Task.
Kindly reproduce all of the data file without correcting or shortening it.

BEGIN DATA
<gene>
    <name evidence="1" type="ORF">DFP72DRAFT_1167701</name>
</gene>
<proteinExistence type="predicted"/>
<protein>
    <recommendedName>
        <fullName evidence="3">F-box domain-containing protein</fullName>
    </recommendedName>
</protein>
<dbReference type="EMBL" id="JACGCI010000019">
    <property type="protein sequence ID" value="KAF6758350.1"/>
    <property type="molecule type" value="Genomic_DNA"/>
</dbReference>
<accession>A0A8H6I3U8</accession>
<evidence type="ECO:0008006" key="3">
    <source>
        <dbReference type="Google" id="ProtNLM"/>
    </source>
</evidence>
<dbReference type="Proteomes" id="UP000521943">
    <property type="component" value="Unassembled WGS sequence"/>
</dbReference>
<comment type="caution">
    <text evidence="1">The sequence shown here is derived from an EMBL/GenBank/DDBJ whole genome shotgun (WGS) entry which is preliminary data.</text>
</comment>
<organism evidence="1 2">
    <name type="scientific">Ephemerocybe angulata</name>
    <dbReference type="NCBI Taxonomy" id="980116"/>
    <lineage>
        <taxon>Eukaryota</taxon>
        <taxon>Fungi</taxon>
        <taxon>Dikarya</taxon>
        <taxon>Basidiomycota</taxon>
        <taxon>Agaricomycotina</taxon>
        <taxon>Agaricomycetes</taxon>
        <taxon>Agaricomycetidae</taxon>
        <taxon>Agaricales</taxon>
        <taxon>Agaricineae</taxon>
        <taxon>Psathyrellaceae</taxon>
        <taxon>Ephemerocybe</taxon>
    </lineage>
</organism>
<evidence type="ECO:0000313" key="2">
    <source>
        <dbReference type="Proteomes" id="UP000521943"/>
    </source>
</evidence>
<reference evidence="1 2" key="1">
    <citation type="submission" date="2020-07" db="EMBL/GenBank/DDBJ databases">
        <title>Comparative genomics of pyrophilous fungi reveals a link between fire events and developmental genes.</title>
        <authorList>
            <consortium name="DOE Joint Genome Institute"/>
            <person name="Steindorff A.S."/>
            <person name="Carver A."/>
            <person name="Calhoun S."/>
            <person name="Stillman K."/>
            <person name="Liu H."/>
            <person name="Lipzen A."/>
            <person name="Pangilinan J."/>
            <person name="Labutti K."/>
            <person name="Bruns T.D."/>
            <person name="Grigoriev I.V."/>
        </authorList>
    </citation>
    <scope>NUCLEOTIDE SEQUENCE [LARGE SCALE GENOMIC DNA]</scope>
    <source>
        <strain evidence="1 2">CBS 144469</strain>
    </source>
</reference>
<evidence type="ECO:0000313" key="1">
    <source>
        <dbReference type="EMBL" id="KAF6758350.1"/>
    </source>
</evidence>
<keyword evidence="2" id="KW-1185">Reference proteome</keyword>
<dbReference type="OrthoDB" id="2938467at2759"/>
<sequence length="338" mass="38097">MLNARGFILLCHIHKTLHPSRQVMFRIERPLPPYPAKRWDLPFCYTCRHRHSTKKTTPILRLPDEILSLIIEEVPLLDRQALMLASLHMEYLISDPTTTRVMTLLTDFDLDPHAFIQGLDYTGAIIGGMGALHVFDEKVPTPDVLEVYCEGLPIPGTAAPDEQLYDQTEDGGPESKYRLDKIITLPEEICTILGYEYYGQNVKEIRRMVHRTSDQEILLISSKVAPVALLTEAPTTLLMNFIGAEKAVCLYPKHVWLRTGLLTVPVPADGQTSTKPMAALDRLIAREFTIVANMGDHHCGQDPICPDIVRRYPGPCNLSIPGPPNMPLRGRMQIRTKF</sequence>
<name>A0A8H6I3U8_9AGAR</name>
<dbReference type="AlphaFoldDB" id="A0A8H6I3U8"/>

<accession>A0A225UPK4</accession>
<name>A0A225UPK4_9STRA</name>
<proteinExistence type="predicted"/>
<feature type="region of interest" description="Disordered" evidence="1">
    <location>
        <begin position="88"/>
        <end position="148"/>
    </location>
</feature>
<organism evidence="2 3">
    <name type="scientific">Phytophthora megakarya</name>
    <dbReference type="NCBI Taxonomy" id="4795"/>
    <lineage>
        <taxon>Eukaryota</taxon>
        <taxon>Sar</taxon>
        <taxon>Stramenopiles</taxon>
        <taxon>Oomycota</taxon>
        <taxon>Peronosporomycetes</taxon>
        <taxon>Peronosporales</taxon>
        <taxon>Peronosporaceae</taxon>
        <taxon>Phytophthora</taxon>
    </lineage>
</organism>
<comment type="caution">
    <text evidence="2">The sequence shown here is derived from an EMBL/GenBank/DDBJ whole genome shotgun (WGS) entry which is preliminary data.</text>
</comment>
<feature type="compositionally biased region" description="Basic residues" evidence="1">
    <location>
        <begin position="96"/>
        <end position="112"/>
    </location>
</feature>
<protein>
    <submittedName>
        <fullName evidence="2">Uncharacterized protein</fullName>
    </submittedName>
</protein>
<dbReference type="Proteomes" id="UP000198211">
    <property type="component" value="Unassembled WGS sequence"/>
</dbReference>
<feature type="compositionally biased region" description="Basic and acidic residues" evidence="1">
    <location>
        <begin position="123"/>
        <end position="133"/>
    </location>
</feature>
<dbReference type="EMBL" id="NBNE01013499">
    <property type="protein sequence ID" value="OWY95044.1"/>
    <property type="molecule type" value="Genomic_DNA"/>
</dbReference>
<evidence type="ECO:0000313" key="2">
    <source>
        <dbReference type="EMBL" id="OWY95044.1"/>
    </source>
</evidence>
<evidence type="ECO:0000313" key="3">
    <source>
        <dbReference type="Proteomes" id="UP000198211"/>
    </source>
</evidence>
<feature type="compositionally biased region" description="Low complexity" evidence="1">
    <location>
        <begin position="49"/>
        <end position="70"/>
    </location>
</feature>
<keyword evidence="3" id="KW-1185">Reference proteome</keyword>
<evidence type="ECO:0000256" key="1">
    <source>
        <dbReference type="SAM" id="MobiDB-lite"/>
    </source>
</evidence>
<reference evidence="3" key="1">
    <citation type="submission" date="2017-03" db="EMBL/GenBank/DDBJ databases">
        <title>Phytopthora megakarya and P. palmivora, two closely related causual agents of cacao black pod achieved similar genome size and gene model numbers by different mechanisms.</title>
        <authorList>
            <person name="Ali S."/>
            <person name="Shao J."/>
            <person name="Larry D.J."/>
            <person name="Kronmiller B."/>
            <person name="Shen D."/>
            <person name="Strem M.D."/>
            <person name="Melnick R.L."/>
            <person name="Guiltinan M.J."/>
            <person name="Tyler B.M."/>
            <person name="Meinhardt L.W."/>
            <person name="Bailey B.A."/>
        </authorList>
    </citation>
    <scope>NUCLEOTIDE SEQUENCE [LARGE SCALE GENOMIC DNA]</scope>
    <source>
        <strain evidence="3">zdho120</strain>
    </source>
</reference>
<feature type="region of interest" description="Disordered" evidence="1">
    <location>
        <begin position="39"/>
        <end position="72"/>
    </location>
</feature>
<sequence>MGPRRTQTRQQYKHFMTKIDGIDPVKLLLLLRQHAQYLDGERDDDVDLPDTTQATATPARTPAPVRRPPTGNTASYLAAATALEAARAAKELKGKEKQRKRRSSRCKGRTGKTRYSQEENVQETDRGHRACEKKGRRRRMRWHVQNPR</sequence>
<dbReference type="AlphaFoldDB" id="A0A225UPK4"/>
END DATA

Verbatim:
<gene>
    <name evidence="1" type="ORF">DFP72DRAFT_1167701</name>
</gene>
<proteinExistence type="predicted"/>
<protein>
    <recommendedName>
        <fullName evidence="3">F-box domain-containing protein</fullName>
    </recommendedName>
</protein>
<dbReference type="EMBL" id="JACGCI010000019">
    <property type="protein sequence ID" value="KAF6758350.1"/>
    <property type="molecule type" value="Genomic_DNA"/>
</dbReference>
<accession>A0A8H6I3U8</accession>
<evidence type="ECO:0008006" key="3">
    <source>
        <dbReference type="Google" id="ProtNLM"/>
    </source>
</evidence>
<dbReference type="Proteomes" id="UP000521943">
    <property type="component" value="Unassembled WGS sequence"/>
</dbReference>
<comment type="caution">
    <text evidence="1">The sequence shown here is derived from an EMBL/GenBank/DDBJ whole genome shotgun (WGS) entry which is preliminary data.</text>
</comment>
<organism evidence="1 2">
    <name type="scientific">Ephemerocybe angulata</name>
    <dbReference type="NCBI Taxonomy" id="980116"/>
    <lineage>
        <taxon>Eukaryota</taxon>
        <taxon>Fungi</taxon>
        <taxon>Dikarya</taxon>
        <taxon>Basidiomycota</taxon>
        <taxon>Agaricomycotina</taxon>
        <taxon>Agaricomycetes</taxon>
        <taxon>Agaricomycetidae</taxon>
        <taxon>Agaricales</taxon>
        <taxon>Agaricineae</taxon>
        <taxon>Psathyrellaceae</taxon>
        <taxon>Ephemerocybe</taxon>
    </lineage>
</organism>
<evidence type="ECO:0000313" key="2">
    <source>
        <dbReference type="Proteomes" id="UP000521943"/>
    </source>
</evidence>
<reference evidence="1 2" key="1">
    <citation type="submission" date="2020-07" db="EMBL/GenBank/DDBJ databases">
        <title>Comparative genomics of pyrophilous fungi reveals a link between fire events and developmental genes.</title>
        <authorList>
            <consortium name="DOE Joint Genome Institute"/>
            <person name="Steindorff A.S."/>
            <person name="Carver A."/>
            <person name="Calhoun S."/>
            <person name="Stillman K."/>
            <person name="Liu H."/>
            <person name="Lipzen A."/>
            <person name="Pangilinan J."/>
            <person name="Labutti K."/>
            <person name="Bruns T.D."/>
            <person name="Grigoriev I.V."/>
        </authorList>
    </citation>
    <scope>NUCLEOTIDE SEQUENCE [LARGE SCALE GENOMIC DNA]</scope>
    <source>
        <strain evidence="1 2">CBS 144469</strain>
    </source>
</reference>
<evidence type="ECO:0000313" key="1">
    <source>
        <dbReference type="EMBL" id="KAF6758350.1"/>
    </source>
</evidence>
<keyword evidence="2" id="KW-1185">Reference proteome</keyword>
<dbReference type="OrthoDB" id="2938467at2759"/>
<sequence length="338" mass="38097">MLNARGFILLCHIHKTLHPSRQVMFRIERPLPPYPAKRWDLPFCYTCRHRHSTKKTTPILRLPDEILSLIIEEVPLLDRQALMLASLHMEYLISDPTTTRVMTLLTDFDLDPHAFIQGLDYTGAIIGGMGALHVFDEKVPTPDVLEVYCEGLPIPGTAAPDEQLYDQTEDGGPESKYRLDKIITLPEEICTILGYEYYGQNVKEIRRMVHRTSDQEILLISSKVAPVALLTEAPTTLLMNFIGAEKAVCLYPKHVWLRTGLLTVPVPADGQTSTKPMAALDRLIAREFTIVANMGDHHCGQDPICPDIVRRYPGPCNLSIPGPPNMPLRGRMQIRTKF</sequence>
<name>A0A8H6I3U8_9AGAR</name>
<dbReference type="AlphaFoldDB" id="A0A8H6I3U8"/>

<accession>A0A225UPK4</accession>
<name>A0A225UPK4_9STRA</name>
<proteinExistence type="predicted"/>
<feature type="region of interest" description="Disordered" evidence="1">
    <location>
        <begin position="88"/>
        <end position="148"/>
    </location>
</feature>
<organism evidence="2 3">
    <name type="scientific">Phytophthora megakarya</name>
    <dbReference type="NCBI Taxonomy" id="4795"/>
    <lineage>
        <taxon>Eukaryota</taxon>
        <taxon>Sar</taxon>
        <taxon>Stramenopiles</taxon>
        <taxon>Oomycota</taxon>
        <taxon>Peronosporomycetes</taxon>
        <taxon>Peronosporales</taxon>
        <taxon>Peronosporaceae</taxon>
        <taxon>Phytophthora</taxon>
    </lineage>
</organism>
<comment type="caution">
    <text evidence="2">The sequence shown here is derived from an EMBL/GenBank/DDBJ whole genome shotgun (WGS) entry which is preliminary data.</text>
</comment>
<feature type="compositionally biased region" description="Basic residues" evidence="1">
    <location>
        <begin position="96"/>
        <end position="112"/>
    </location>
</feature>
<protein>
    <submittedName>
        <fullName evidence="2">Uncharacterized protein</fullName>
    </submittedName>
</protein>
<dbReference type="Proteomes" id="UP000198211">
    <property type="component" value="Unassembled WGS sequence"/>
</dbReference>
<feature type="compositionally biased region" description="Basic and acidic residues" evidence="1">
    <location>
        <begin position="123"/>
        <end position="133"/>
    </location>
</feature>
<dbReference type="EMBL" id="NBNE01013499">
    <property type="protein sequence ID" value="OWY95044.1"/>
    <property type="molecule type" value="Genomic_DNA"/>
</dbReference>
<evidence type="ECO:0000313" key="2">
    <source>
        <dbReference type="EMBL" id="OWY95044.1"/>
    </source>
</evidence>
<evidence type="ECO:0000313" key="3">
    <source>
        <dbReference type="Proteomes" id="UP000198211"/>
    </source>
</evidence>
<feature type="compositionally biased region" description="Low complexity" evidence="1">
    <location>
        <begin position="49"/>
        <end position="70"/>
    </location>
</feature>
<keyword evidence="3" id="KW-1185">Reference proteome</keyword>
<evidence type="ECO:0000256" key="1">
    <source>
        <dbReference type="SAM" id="MobiDB-lite"/>
    </source>
</evidence>
<reference evidence="3" key="1">
    <citation type="submission" date="2017-03" db="EMBL/GenBank/DDBJ databases">
        <title>Phytopthora megakarya and P. palmivora, two closely related causual agents of cacao black pod achieved similar genome size and gene model numbers by different mechanisms.</title>
        <authorList>
            <person name="Ali S."/>
            <person name="Shao J."/>
            <person name="Larry D.J."/>
            <person name="Kronmiller B."/>
            <person name="Shen D."/>
            <person name="Strem M.D."/>
            <person name="Melnick R.L."/>
            <person name="Guiltinan M.J."/>
            <person name="Tyler B.M."/>
            <person name="Meinhardt L.W."/>
            <person name="Bailey B.A."/>
        </authorList>
    </citation>
    <scope>NUCLEOTIDE SEQUENCE [LARGE SCALE GENOMIC DNA]</scope>
    <source>
        <strain evidence="3">zdho120</strain>
    </source>
</reference>
<feature type="region of interest" description="Disordered" evidence="1">
    <location>
        <begin position="39"/>
        <end position="72"/>
    </location>
</feature>
<sequence>MGPRRTQTRQQYKHFMTKIDGIDPVKLLLLLRQHAQYLDGERDDDVDLPDTTQATATPARTPAPVRRPPTGNTASYLAAATALEAARAAKELKGKEKQRKRRSSRCKGRTGKTRYSQEENVQETDRGHRACEKKGRRRRMRWHVQNPR</sequence>
<dbReference type="AlphaFoldDB" id="A0A225UPK4"/>